Macau ferry operator's debts could exceed HK$10m
Neil Gough, Keith Wallis and Jennifer Ngo
Bankrupt ferry operator Macao Dragon could owe more than HK$10 million to creditors, including thousands of tickets sold on group-buying websites Beecrazy and Groupon.
The bankruptcy, announced on Wednesday night, affected 1,475 ticketholders for yesterday's aborted sailings to and from Macau.
One prospective passenger said she bought 20 tickets on the Yahoo! portal for Beecrazy but had yet to use any of them before she heard about the bankruptcy. 'It was my second time using group-buying websites online,' she said.
She said the redemption date for the vouchers was supposed to start yesterday - the day of Macao Dragon's closure.
A spokeswoman for Beecrazy indicated that all 64,000 ticket vouchers bought through its site or the Yahoo Beecrazy portal by about 8,000 customers would be fully refunded by the group-buying site. Groupon HK also said that full refunds would be given.
A spokesman for the Travel Industry Council executive director Joseph Tung Yao-chung said travel agencies would help customers claim compensation from the liquidators, but could not promise full refunds.
Derek Lai Kar-yan and Darach Haughey, of Deloitte Touche Tohmatsu, provisional liquidators for the company, said Macao Dragon had not cashed a cheque from Beecrazy and therefore holders of tickets or coupons should seek refunds directly through the site.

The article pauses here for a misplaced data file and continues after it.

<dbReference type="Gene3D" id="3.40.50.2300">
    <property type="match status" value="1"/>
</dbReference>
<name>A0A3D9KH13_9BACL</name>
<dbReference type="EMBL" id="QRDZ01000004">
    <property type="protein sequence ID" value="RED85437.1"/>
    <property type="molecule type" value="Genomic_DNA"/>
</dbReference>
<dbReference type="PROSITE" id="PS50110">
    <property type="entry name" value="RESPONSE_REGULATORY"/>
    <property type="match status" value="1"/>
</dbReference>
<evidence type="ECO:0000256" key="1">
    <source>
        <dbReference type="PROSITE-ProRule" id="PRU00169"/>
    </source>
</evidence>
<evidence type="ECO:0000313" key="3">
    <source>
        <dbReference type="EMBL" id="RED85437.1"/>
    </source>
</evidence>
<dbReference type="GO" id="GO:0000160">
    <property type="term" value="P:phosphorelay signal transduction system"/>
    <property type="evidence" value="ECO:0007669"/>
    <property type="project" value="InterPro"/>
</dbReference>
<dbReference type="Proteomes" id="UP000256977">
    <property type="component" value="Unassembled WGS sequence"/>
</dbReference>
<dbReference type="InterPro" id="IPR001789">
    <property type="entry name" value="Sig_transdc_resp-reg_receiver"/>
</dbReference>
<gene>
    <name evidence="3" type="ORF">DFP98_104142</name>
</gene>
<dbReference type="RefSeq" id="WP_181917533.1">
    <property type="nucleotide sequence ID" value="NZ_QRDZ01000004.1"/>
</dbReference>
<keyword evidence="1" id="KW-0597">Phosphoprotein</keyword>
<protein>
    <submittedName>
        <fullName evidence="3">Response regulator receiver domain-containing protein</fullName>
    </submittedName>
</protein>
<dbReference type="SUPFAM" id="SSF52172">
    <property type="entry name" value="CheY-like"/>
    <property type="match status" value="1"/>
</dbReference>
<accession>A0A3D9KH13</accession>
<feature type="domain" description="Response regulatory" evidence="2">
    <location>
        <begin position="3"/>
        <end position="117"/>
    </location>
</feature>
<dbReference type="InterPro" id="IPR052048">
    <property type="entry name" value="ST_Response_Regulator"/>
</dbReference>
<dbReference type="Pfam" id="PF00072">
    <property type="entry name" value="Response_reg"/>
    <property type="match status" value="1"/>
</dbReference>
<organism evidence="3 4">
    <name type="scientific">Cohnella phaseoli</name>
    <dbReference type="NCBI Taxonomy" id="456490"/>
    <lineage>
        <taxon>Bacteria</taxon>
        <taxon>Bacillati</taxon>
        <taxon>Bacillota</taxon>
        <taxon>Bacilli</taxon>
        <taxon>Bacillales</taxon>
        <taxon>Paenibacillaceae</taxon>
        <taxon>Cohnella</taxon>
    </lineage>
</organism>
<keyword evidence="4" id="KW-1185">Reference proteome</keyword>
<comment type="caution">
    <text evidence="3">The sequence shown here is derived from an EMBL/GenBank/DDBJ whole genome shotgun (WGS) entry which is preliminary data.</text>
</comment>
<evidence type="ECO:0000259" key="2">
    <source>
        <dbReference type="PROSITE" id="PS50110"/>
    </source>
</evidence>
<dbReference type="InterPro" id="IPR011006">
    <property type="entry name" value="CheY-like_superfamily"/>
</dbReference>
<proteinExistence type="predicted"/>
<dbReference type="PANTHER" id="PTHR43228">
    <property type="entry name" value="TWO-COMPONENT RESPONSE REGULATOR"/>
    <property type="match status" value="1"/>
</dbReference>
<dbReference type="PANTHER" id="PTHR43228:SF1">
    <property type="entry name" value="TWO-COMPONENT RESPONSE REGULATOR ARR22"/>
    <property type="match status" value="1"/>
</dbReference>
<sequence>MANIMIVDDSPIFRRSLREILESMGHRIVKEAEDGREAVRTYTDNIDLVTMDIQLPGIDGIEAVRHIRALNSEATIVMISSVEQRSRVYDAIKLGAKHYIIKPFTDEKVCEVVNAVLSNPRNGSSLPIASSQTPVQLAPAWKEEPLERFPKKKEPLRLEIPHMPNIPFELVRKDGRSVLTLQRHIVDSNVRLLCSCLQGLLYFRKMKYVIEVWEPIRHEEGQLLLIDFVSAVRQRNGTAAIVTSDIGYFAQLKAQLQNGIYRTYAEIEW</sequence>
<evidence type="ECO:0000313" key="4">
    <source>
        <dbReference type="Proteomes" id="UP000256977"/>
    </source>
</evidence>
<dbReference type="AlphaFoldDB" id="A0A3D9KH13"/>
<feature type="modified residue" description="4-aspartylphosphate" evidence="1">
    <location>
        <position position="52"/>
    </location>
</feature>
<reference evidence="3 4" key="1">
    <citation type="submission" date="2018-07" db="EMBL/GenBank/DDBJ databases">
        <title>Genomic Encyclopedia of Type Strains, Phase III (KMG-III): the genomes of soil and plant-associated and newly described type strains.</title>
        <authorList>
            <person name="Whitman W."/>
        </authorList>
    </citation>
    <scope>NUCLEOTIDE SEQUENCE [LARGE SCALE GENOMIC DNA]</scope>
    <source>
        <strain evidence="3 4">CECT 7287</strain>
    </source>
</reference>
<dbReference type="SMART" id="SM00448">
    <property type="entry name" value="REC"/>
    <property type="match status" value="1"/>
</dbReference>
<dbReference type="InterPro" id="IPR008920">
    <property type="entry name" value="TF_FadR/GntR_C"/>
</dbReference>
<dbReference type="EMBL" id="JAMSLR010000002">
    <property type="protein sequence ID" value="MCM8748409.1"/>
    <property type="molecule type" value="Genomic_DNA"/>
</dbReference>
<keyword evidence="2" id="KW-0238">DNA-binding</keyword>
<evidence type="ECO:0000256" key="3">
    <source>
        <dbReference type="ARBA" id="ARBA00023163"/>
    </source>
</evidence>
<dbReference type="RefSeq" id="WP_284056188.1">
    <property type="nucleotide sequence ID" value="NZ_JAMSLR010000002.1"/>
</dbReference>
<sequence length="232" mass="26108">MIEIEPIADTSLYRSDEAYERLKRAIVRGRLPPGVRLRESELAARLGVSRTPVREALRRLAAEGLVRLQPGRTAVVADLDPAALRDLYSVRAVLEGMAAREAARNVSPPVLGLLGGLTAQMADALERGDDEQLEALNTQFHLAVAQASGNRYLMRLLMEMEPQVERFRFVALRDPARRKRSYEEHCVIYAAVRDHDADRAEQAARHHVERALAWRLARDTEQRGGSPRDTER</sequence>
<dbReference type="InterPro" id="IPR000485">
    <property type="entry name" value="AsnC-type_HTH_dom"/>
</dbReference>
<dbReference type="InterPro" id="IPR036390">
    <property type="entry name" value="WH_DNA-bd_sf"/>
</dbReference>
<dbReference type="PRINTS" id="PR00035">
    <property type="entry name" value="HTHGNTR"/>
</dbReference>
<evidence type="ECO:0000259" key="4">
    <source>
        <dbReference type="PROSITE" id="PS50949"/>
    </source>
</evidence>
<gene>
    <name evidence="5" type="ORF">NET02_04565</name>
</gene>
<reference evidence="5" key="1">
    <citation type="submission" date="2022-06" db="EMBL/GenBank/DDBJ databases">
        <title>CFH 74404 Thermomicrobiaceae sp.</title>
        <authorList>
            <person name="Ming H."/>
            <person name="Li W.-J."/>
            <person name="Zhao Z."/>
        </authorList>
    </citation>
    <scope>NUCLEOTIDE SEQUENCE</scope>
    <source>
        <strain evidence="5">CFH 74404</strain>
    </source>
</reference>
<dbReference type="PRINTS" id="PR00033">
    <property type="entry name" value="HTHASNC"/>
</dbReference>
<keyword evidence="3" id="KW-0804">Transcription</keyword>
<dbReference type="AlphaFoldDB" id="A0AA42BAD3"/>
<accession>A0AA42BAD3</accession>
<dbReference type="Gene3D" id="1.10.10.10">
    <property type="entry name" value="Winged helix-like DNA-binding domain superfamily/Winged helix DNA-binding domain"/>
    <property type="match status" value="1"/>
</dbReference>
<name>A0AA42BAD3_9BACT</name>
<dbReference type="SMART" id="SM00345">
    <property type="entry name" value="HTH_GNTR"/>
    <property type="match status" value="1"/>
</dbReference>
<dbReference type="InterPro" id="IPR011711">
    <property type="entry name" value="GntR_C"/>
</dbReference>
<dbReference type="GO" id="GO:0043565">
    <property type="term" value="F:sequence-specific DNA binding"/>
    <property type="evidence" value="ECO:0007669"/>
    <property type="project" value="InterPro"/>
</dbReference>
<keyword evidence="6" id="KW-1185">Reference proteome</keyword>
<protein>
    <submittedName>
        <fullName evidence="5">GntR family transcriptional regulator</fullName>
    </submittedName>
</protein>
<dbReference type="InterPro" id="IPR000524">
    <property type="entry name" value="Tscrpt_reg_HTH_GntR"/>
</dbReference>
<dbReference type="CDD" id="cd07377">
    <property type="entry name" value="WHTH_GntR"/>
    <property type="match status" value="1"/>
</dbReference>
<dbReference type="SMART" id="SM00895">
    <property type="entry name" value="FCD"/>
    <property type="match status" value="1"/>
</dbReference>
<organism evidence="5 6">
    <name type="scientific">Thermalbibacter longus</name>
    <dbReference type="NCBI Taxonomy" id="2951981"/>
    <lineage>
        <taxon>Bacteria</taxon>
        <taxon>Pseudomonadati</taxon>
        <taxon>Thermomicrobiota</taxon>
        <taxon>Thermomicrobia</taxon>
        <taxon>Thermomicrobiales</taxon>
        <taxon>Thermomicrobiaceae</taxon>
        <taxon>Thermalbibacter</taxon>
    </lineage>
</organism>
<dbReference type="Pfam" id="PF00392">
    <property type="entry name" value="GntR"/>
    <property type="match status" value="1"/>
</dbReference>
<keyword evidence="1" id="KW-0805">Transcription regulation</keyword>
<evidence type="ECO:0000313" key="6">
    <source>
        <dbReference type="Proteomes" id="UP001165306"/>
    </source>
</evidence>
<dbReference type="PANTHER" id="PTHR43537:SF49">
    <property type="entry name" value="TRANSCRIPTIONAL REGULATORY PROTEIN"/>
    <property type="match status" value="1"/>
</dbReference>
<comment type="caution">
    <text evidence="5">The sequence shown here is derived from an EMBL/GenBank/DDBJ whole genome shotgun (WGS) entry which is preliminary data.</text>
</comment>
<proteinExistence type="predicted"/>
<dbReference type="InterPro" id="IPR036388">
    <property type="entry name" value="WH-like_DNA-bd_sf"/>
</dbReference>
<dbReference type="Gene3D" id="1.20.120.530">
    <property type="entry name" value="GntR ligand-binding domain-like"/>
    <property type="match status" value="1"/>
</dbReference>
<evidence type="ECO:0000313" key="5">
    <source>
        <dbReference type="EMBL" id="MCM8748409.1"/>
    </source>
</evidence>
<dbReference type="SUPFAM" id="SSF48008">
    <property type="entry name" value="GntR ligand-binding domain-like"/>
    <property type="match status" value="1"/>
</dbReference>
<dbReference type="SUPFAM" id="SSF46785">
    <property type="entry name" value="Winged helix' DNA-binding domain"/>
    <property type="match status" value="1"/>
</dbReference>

They estimated that the ferry company probably owed more than HK$10 million to trade creditors, and its total debts would likely exceed total assets. Macao Dragon did not own its ferries but leased them from affiliated companies, they said.
The Consumer Council received 77 inquiries and three complaints about Macao Dragon.
Macao Dragon said the Macau Maritime Administration had imposed passenger caps for its ferries, which had left them 'unable to run the business on a viable basis' and 'made it impossible for [the company] to continue operations'.
Wong Soi-man, director of the Macau Maritime Administration in Hong Kong, disagreed, saying that the terms and conditions were listed on the contract with Macao Dragon from the beginning. Passenger caps were in place due to capacity limits of Macau's ferry terminal. He said Macao Dragon would forfeit its HK$2 million guarantee.